Leaked bank records show — on the basis of hundreds of transactions conducted by Samherji through a Norwegian bank (DNB) — that up to N$47 billion moved through Samherji’s DNB accounts to a network of obscure firms and tax havens.

Capturing Fishcor

“Fishcor holds the biggest quota in Namibia by far. A few years ago the company had no quota, but because the sharks, the fisheries minister, and others, changed the law, they probably hold a third of the horse mackerel quota,” Jóhannes notes.

Esau appointed James Hatuikilipi as Fishcor board chairman in 2014 and then allocated Fishcor its first horse mackerel quota, which he took from Namsov. “This company is gone. More than a thousand jobs were lost. This company paid all its taxes in the country and it was sacrificed to get Samherji in and to get the sharks access to fishing,” Jóhannes noted.

Esau’s allocation to Fishcor was later found to be illegal. Prominent lawyer Sisa Namandje – who, according to Al Jazeera, had used his law firm to receive and make payments from dubious sources – represented Esau in that case. Supreme Court Judge Shafimana Ueitele found the quota allocations illegal but, surprisingly, did not set them aside. Namandje has denied any wrongdoing.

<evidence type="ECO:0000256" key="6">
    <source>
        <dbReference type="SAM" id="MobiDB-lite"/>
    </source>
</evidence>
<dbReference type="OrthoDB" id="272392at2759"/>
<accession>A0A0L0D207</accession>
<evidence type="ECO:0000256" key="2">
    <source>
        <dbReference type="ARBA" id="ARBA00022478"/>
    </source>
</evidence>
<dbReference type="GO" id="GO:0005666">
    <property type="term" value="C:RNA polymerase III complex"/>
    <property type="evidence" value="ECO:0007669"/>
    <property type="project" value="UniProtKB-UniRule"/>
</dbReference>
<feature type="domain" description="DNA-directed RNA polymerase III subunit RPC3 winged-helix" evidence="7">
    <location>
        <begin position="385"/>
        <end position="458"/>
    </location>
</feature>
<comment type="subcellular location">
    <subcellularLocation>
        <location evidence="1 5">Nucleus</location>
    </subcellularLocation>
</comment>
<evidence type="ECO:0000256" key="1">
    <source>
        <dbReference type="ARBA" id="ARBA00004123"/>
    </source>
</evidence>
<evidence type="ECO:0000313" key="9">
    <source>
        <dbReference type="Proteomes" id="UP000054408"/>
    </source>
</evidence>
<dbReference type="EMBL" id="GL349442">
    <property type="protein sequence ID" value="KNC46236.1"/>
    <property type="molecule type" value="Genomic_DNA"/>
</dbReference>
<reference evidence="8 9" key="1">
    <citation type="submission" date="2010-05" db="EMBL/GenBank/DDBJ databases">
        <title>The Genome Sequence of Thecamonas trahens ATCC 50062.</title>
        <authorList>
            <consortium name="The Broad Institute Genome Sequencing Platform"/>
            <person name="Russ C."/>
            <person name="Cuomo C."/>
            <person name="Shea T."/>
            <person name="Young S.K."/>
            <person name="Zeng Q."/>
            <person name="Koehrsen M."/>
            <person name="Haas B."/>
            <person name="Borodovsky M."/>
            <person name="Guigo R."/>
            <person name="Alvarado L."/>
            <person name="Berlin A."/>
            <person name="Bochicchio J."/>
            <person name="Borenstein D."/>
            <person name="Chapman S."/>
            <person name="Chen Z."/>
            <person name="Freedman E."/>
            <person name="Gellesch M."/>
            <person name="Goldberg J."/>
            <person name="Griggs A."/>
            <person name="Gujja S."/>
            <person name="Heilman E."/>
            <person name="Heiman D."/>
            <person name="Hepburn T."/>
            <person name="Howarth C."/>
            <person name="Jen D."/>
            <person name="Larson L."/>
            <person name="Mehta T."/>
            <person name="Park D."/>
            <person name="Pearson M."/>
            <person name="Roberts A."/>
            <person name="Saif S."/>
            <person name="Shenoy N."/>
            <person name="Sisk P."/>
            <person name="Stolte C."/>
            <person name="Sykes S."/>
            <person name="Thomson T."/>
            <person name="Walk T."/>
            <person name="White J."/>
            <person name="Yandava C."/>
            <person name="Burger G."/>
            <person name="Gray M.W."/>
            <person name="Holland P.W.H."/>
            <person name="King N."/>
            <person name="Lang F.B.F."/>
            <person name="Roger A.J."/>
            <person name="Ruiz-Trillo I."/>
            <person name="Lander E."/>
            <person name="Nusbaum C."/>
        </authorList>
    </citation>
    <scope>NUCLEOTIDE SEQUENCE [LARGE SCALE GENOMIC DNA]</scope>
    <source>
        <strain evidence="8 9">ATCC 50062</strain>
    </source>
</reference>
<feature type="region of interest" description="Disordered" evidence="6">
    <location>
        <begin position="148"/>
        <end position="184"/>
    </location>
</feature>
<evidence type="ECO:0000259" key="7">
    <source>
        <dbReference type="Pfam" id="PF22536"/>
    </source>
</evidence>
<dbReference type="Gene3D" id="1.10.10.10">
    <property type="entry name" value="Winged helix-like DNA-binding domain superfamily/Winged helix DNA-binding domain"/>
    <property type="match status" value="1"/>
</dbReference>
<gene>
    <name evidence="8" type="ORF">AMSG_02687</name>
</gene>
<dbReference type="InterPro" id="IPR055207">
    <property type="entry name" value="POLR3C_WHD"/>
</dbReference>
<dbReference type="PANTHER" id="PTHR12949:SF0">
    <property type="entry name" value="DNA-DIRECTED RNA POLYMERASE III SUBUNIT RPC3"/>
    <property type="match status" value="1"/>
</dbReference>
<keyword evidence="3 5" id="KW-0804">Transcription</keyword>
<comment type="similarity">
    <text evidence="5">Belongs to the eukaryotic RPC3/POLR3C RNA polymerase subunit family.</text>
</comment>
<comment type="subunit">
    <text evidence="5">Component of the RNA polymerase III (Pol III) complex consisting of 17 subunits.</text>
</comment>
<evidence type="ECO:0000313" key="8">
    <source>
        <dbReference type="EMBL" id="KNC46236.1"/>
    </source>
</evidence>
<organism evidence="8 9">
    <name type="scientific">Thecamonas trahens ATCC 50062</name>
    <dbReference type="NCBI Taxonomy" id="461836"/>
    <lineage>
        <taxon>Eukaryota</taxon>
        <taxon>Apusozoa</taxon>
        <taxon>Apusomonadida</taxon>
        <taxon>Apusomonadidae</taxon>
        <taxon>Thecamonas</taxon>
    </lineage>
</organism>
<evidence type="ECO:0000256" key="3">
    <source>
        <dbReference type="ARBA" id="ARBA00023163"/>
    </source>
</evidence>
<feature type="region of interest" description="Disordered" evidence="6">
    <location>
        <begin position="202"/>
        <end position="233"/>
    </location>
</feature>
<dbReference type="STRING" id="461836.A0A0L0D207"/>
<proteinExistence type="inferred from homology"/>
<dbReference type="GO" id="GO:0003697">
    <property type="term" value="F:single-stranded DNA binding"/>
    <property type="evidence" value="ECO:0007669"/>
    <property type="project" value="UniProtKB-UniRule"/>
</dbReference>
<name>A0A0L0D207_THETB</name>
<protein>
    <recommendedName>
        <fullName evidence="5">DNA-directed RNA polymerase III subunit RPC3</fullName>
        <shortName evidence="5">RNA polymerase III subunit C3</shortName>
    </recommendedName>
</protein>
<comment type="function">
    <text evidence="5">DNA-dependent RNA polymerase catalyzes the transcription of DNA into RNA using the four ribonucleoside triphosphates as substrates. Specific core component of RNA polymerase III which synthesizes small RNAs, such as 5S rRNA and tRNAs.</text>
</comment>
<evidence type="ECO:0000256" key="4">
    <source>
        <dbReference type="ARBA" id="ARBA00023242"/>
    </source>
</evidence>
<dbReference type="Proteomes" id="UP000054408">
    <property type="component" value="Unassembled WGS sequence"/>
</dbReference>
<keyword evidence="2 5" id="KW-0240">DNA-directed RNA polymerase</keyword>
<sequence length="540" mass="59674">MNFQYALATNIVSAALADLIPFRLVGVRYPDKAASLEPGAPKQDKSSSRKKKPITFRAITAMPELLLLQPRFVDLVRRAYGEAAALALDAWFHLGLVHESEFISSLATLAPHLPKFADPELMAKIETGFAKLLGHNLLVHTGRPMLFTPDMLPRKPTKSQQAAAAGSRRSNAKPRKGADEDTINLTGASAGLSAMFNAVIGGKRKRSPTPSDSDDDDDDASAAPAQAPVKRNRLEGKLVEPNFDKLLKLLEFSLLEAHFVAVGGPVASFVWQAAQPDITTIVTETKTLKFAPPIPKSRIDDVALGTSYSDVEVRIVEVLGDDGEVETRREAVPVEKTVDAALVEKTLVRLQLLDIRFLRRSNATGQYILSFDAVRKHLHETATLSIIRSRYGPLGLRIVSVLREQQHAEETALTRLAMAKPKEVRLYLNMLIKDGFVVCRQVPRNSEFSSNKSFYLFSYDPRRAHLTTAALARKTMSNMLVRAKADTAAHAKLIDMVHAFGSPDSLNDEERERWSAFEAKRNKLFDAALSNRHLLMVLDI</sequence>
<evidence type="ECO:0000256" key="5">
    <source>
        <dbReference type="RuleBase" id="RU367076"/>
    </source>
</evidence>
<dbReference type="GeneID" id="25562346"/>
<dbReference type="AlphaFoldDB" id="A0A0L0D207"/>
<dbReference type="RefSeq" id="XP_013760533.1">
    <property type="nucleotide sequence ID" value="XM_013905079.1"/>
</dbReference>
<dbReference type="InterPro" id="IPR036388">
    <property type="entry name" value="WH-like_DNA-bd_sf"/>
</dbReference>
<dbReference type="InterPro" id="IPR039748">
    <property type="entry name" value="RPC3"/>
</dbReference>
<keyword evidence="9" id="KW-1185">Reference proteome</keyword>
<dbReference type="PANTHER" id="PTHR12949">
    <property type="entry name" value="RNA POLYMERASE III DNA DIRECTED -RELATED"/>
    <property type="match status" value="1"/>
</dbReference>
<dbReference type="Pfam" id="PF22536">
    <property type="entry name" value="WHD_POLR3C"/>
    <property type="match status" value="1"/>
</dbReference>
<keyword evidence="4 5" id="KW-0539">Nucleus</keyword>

Ueitele found that Esau had unlawfully allocated 10,000 tons from the reserve quota to Fischor in July that year, the Small Pelagic Association got 8,000 tons, the Namibian Large Pelagic & Hake Longlining Association 1,000 tons, and Namibia Fish Consumption Promotion Trust 2,000 tons.

Esau then set about to change the law to increase his powers. James meanwhile set up a company in Dubai, Tundavala Investments, seemingly to launder the proceeds to people with an interest in the deal.

After Esau’s amendment became law, Johannes wrote to Samherji CEO Þorsteinn Már to say it had gone through: “James had promised a long-term deal. They needed to start a new [JV] company and share out the percentages.” Thus the amendment resulted in additional annual quota of 80,000 tons “that now went direct to Fishcor from the minister, and from there to Samherji, for a very favourable price.”